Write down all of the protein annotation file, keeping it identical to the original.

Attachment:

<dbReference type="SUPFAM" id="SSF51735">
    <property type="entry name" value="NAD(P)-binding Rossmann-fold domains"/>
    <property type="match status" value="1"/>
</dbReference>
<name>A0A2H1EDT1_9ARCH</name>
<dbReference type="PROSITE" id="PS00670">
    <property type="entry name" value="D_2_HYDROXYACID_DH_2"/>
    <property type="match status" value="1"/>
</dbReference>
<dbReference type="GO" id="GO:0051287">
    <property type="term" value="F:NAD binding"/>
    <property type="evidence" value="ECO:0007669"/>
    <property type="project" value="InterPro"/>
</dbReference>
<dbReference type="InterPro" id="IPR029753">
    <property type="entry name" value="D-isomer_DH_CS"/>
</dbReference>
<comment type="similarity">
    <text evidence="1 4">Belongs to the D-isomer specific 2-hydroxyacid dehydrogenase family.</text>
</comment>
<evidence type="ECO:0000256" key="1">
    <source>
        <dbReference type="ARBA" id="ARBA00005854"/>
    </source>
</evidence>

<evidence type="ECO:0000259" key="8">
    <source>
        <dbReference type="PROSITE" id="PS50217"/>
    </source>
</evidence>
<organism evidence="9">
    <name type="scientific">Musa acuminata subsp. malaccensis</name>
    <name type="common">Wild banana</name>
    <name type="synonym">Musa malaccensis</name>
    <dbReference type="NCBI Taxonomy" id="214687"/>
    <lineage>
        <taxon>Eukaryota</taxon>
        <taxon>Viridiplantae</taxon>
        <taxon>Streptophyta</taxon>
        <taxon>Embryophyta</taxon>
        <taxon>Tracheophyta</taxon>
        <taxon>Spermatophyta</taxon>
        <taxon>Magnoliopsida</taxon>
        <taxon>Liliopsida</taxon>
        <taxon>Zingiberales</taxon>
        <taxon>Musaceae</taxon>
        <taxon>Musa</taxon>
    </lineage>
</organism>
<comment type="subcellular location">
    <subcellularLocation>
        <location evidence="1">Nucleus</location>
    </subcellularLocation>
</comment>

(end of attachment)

<dbReference type="SUPFAM" id="SSF51735">
    <property type="entry name" value="NAD(P)-binding Rossmann-fold domains"/>
    <property type="match status" value="1"/>
</dbReference>
<name>A0A2H1EDT1_9ARCH</name>
<dbReference type="PROSITE" id="PS00670">
    <property type="entry name" value="D_2_HYDROXYACID_DH_2"/>
    <property type="match status" value="1"/>
</dbReference>
<dbReference type="GO" id="GO:0051287">
    <property type="term" value="F:NAD binding"/>
    <property type="evidence" value="ECO:0007669"/>
    <property type="project" value="InterPro"/>
</dbReference>
<dbReference type="InterPro" id="IPR029753">
    <property type="entry name" value="D-isomer_DH_CS"/>
</dbReference>
<comment type="similarity">
    <text evidence="1 4">Belongs to the D-isomer specific 2-hydroxyacid dehydrogenase family.</text>
</comment>
<evidence type="ECO:0000256" key="1">
    <source>
        <dbReference type="ARBA" id="ARBA00005854"/>
    </source>
</evidence>

<evidence type="ECO:0000259" key="8">
    <source>
        <dbReference type="PROSITE" id="PS50217"/>
    </source>
</evidence>
<organism evidence="9">
    <name type="scientific">Musa acuminata subsp. malaccensis</name>
    <name type="common">Wild banana</name>
    <name type="synonym">Musa malaccensis</name>
    <dbReference type="NCBI Taxonomy" id="214687"/>
    <lineage>
        <taxon>Eukaryota</taxon>
        <taxon>Viridiplantae</taxon>
        <taxon>Streptophyta</taxon>
        <taxon>Embryophyta</taxon>
        <taxon>Tracheophyta</taxon>
        <taxon>Spermatophyta</taxon>
        <taxon>Magnoliopsida</taxon>
        <taxon>Liliopsida</taxon>
        <taxon>Zingiberales</taxon>
        <taxon>Musaceae</taxon>
        <taxon>Musa</taxon>
    </lineage>
</organism>
<comment type="subcellular location">
    <subcellularLocation>
        <location evidence="1">Nucleus</location>
    </subcellularLocation>
</comment>